Honda was fined the maximum civil penalty of $35 million for failure to report the deaths and injuries and another $35 million for not reporting warranty claims to federal regulators. (Koji Sasahara/AP)

Federal authorities levied a record $70 million fine on Honda Motor Co. on Thursday for its failure to report more than 1,700 deaths and injuries in its vehicles.

“Today’s announcement sends a very clear message to the entire industry that manufacturers have responsibility for the complete and timely reporting of this critical safety information,” said Mark Rosekind, administrator of the National Highway Traffic Safety Administration. “The actions we are requiring will push Honda to significantly raise the bar on the effectiveness of its . . . reporting program. Our ongoing oversight will ensure compliance and determine if there is cause for additional actions.”

Honda has agreed to pay the fine, federal officials said.

The punishment signals that recalls and penalties against automakers that set records in 2014 will continue this year. More than 60 million vehicles were recalled last year, nearly double the record set in 2004, and manufacturers faced an unprecedented $126 million in fines.

Honda, which blamed the underreporting on “inadvertent data entry or computer programming errors,” faced fines of $7,000 per day per violation, a maximum civil penalty of $35 million for failure to report the deaths and injuries. It was fined another $35 million for failing to report warranty claims to federal regulators.

Rosekind said the Department of Transportation would seek to have the maximum fine per violation increased to $300 million.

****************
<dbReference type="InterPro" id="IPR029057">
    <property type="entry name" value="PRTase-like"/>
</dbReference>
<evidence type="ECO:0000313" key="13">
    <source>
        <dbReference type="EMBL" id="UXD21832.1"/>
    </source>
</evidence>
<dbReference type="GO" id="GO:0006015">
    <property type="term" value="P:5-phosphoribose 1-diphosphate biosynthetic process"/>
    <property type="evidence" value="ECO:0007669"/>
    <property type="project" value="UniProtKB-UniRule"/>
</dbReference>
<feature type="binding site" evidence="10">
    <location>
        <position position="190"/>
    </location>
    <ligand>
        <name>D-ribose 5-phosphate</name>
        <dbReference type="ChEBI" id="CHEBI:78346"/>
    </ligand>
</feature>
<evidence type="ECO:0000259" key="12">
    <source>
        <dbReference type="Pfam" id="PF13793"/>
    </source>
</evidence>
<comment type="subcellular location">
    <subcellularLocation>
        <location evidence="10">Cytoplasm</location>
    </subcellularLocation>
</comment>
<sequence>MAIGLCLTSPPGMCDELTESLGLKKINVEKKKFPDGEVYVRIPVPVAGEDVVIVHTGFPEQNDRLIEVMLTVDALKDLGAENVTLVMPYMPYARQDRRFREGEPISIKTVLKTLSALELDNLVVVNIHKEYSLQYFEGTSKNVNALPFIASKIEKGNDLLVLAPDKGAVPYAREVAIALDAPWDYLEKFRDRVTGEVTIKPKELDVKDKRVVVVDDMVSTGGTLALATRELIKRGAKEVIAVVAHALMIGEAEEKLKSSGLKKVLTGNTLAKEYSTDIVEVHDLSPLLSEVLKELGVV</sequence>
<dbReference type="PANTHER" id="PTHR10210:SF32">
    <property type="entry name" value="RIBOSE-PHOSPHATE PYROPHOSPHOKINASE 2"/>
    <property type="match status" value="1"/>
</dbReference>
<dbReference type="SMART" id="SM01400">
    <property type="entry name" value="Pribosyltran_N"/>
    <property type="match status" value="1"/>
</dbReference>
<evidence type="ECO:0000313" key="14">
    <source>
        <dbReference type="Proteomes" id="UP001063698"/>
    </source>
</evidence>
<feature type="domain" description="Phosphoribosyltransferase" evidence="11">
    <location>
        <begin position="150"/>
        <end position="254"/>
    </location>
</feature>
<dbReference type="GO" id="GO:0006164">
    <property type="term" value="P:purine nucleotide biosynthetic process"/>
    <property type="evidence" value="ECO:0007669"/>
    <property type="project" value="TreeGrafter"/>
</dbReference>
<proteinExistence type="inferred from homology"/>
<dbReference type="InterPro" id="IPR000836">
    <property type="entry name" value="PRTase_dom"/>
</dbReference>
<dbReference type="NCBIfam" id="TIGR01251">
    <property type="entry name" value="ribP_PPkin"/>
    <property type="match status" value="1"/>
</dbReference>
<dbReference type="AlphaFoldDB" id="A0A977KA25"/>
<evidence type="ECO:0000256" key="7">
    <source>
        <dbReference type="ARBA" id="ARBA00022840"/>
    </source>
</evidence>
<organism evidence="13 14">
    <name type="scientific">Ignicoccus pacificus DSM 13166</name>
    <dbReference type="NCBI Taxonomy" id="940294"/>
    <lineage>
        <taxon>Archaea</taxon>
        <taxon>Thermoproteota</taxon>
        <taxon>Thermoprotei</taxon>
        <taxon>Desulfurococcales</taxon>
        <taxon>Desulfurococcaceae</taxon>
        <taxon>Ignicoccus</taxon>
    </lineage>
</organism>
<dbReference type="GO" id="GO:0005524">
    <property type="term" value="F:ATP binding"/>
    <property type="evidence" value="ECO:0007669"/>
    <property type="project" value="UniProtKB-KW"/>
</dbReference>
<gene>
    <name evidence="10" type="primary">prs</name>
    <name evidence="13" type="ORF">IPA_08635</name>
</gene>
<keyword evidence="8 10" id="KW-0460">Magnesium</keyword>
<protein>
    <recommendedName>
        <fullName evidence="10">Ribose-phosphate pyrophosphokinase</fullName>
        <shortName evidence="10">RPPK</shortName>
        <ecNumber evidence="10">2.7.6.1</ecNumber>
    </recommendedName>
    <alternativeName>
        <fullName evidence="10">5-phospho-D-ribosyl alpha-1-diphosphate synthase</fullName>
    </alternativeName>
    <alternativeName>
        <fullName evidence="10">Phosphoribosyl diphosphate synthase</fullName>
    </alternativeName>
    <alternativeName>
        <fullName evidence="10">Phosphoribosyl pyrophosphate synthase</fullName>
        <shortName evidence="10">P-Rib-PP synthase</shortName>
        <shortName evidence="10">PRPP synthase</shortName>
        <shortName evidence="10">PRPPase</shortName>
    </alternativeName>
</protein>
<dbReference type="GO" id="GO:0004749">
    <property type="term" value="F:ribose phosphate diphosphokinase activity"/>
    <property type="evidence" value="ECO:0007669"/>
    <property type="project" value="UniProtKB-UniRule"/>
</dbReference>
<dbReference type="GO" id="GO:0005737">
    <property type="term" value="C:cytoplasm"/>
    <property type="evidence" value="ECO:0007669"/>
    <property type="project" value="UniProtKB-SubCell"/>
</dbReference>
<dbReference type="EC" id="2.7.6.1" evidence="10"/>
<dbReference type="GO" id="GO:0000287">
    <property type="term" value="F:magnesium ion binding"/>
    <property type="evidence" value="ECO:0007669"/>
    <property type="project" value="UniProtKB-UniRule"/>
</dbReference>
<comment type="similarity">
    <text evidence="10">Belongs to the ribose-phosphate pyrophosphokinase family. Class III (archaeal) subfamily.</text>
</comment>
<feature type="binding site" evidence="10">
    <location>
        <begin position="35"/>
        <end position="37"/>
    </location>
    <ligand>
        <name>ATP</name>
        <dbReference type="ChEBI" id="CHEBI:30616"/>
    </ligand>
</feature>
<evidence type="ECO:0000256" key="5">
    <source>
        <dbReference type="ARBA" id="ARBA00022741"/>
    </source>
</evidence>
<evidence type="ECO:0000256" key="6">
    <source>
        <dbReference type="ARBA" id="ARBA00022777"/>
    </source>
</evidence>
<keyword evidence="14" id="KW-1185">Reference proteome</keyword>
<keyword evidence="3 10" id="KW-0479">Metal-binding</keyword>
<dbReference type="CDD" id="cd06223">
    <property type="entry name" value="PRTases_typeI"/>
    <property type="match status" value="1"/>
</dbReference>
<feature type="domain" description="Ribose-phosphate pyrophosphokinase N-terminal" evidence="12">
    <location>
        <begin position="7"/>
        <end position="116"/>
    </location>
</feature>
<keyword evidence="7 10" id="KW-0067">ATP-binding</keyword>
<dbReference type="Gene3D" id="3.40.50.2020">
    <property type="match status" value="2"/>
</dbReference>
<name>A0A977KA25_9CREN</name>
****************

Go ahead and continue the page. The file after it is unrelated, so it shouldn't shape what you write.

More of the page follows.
“We need to increase the cap, and only Congress has the ability to do that,” Rosekind said.

Honda said the reporting errors were discovered in a third-party audit conducted after the company received a demand from federal regulators for information.

“We have resolved this matter and will move forward to build on the important actions Honda has already taken to address our past shortcomings in early warning reporting,” Rick Schostek, Honda’s executive vice president for North America, said in a statement. “We continue to fully cooperate with NHTSA to achieve greater transparency and to further enhance our reporting practices.”

Honda acknowledged failing to report 1,729 death and injury incidents in an 11-year period starting in 2003. Carmakers are required to report those incidents to NHTSA to comply with an October 2000 mandate from Congress that they provide “early reporting” related to defects, injuries or deaths in their vehicles.

Honda has contended that its “narrow interpretation” of the law led it to disregard third-party reports, such as those from private investigators or police.

“Honda and all of the automakers have a responsibility they must live up to — no excuses,” said U.S. Transportation Secretary Anthony Foxx. “Last year alone, we issued more fines than in NHTSA’s entire history. These fines reflect the tough stance we will take against those who violate the law and fail to do their part in the mission to keep Americans safe on the road.”

Foxx, who called Honda’s failures “egregious,” said he had conferred with the Justice Department on whether further action should be taken.

“It is the Justice Department’s determination whether to pursue criminal penalties,” he said.

The 1,729 claims that Honda failed to report eclipsed the number it did report — 1,114 — for the same period.

The Italian automaker Ferrari was hit with a $3.5 million penalty last year for failure to meet early-warning reporting requirements on three deaths and vehicle defects. Until Thursday, that had been the largest fine levied under the congressional mandate.

Honda already has been hit hard by recalls, with close to 10 million vehicles under recall because of defective air bags that can spray drivers and passengers with shrapnel when the devices deploy. At least five people have been killed by the bags, four of them in the United States.